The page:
FileBeagle : A VINE-spired (Vim Is Not Emacs) file system explorer
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FileBeagle is a utility to display a directory listing and select a file for
editing. You can change directories and, if necessary, create new files. Files
can be opened in new splits or tabs, and new directory catalogs can be spawned.
And that is about it.
FileBeagle is "VINE-spired": that is, inspired by the design principle of "Vim
Is Not Emacs".
Vim is a text editor, *not* an operating system that can edit text. FileBeagle
respects this, and attempts to conform to this both in spirit and in practice.
If you are looking for a plugin to serve as a filesystem manager from within
Vim, FileBeagle is not it. FileBeagle does not support copying, deleting,
moving/renaming, or any other filesystem operations. FileBeagle lists and opens
If you are looking for a plugin to replicate an operating system shell in Vim,
FileBeagle is not it. FileBeagle does not support `grep`-ing, `find`-ing, or
any of other the other functionality provided by (the *excellent*) programs in
your operating system environment dedicated to these tasks. FileBeagles lists
and opens files.
If you are looking for a plugin that makes Vim resemble some bloated
bells-and-whistles IDE with a billion open "drawers", panels, toolbars, and
windows, FileBeagle is not it. FileBeagle does not provide for fancy
splits or project drawers. FileBeagle lists and opens files.
## Overview of Basic Usage
Type '`-`' to open the FileBeagle directory viewer on the directory of the
current buffer. Alternatively, you can use '`<Leader>f`' to open the FileBeagle
directory viewer on the current working directory. This latter key is mapped to
the command "`:FileBeagle`": if the command is used directly, it can actually
take an optional argument which specifies the path of the directory to open
instead of the current working directory.
In either case, once a directory viewer is open, you can use any of your normal
navigation keys/commands to move to a file or directory of your choice. Once
you have selected a file or directory, you can type `<ENTER>` or "`o`" to open
it for editing in the current window. Or you can type `CTRL-V` to edit it in a
new vertical split, `CTRL-S` to edit it in a new horizontal split, or `CTRL-T`
to edit it in a new tab. Even better, if you make sure that line numbers are
enabled, you can simply type the line number followed by '`o`' or any of the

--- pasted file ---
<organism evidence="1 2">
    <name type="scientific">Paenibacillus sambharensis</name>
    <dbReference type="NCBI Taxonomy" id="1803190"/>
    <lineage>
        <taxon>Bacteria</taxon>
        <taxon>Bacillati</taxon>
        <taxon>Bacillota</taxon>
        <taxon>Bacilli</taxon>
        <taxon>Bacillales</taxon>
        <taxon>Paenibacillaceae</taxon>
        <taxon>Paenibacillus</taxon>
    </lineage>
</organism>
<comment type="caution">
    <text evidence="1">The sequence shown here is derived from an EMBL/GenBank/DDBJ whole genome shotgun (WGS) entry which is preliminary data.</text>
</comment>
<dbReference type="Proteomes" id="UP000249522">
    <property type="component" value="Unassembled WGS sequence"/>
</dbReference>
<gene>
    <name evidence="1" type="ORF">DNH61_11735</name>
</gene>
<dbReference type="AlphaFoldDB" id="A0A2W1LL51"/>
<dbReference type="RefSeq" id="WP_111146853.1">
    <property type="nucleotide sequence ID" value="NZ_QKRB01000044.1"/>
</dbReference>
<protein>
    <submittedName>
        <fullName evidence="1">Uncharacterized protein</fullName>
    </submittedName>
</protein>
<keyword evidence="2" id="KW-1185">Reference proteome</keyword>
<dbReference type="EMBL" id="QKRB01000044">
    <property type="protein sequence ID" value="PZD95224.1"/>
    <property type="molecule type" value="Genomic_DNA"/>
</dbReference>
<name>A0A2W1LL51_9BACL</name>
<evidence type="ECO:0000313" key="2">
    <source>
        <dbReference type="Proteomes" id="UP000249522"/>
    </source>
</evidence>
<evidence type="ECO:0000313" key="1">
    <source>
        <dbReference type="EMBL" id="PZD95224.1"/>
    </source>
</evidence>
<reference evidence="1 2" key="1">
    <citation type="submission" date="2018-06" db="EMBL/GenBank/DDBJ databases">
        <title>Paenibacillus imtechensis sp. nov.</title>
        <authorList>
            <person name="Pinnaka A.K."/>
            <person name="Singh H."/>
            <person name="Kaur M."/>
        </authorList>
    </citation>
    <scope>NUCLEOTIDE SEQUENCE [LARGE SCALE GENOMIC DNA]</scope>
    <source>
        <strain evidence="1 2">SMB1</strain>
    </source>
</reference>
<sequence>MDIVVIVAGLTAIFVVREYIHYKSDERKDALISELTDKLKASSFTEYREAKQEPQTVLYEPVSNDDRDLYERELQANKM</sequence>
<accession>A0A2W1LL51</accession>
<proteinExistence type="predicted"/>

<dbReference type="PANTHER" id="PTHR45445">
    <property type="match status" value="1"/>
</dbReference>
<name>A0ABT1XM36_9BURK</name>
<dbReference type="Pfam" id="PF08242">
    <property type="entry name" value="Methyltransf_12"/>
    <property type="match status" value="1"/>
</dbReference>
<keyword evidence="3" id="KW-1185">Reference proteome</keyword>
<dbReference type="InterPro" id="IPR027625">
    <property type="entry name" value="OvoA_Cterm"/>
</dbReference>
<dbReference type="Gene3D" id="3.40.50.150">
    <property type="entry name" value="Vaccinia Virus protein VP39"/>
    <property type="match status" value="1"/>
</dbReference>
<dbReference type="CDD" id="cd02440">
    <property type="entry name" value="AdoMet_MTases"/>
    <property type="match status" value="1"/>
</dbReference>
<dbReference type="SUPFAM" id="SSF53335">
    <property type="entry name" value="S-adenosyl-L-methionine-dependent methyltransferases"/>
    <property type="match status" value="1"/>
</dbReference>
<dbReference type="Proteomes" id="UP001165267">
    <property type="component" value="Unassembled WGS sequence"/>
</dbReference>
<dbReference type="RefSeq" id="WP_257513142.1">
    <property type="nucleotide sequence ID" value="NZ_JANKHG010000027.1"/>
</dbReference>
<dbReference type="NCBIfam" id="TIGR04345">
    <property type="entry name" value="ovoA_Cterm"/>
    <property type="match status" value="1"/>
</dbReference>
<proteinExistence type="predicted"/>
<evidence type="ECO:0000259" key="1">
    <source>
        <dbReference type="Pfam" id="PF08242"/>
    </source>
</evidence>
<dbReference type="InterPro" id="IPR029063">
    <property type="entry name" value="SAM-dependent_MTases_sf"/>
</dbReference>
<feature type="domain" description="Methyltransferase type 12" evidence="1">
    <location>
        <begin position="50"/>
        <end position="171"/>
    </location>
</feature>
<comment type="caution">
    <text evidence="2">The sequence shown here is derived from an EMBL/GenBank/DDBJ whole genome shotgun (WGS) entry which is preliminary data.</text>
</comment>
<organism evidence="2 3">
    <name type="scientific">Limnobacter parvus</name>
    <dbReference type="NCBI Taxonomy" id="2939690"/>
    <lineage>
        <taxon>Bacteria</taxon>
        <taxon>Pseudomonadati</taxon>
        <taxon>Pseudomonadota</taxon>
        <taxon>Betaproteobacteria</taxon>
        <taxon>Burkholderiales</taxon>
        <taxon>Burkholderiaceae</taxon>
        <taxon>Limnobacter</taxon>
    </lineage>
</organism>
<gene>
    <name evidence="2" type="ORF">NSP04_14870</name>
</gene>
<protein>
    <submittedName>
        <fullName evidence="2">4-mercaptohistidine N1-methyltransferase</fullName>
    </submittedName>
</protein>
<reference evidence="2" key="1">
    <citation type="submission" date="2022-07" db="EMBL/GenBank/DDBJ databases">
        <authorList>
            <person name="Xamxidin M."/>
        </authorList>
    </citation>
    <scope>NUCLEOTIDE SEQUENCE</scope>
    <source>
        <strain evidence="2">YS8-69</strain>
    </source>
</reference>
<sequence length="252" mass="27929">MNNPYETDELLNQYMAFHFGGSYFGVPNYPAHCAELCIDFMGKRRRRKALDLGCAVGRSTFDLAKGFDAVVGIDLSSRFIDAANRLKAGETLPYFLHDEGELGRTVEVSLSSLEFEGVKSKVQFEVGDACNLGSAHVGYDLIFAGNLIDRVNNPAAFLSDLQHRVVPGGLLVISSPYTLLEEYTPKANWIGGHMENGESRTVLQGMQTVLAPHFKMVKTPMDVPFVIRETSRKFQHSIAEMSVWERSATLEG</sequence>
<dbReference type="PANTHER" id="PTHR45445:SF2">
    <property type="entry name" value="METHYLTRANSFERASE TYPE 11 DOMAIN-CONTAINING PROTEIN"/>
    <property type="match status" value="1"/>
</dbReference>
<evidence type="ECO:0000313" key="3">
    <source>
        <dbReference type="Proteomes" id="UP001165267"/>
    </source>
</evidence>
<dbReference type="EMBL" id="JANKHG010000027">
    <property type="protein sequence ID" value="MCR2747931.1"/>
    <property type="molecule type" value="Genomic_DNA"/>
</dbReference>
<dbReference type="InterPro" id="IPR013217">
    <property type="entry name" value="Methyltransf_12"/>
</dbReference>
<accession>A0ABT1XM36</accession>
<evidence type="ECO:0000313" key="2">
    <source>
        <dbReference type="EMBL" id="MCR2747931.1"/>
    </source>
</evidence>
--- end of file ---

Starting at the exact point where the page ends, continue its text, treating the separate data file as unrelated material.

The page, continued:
other maps to instantly open the file or directory listed at the given line
number. So, for example, '`42o`' will open the file or directory at line 42 in
the same window, while '`42v`' (or '`42 CTRL-V`') will open it in a new
vertical split, and '`42t`' (or '`42 CTRL-T`') will open it in a new tab, etc.
You can navigate to a directory by selecting it using the same key maps that
you use to select files. In addition, you can use "`-`" to go a parent
directory or backspace "`<BS>`" to go back to the previous directory.
For each independent invocation of FileBeagle, it remembers the entry which you
last selected in each directory as your enter or leave directories. Each time
you return to a directory that you have visited before, the cursor is
automatically placed at the entry which you selected the just before leaving
that directory. This means that you can quickly traverse up and down a
directory chain by typing "`-`" and/or "`<ENTER>`". Use "`-`" to move up and
up, until you get to the root, and then "`<ENTER>`" to drill seamlessly back
down the same path you just traversed until you hit the file from which you
came. Once you have tried it, you will not want to traverse directories in any
other way (well, except for fuzzy-querying to "teleport" you directly where you
want to go).
The only file management functionality provided is to create a new file ('`%`'
or '`+`'). For everything else, use the operating system.
At any time, you can type "`q`" to close FileBeagle and restore the previous
|## Repository is at:
$ cd ~/.vim/bundle
$ git clone git://github.com/jeetsukumaran/vim-filebeagle
Unpack the archive contents in your "~/.vim/" directory.
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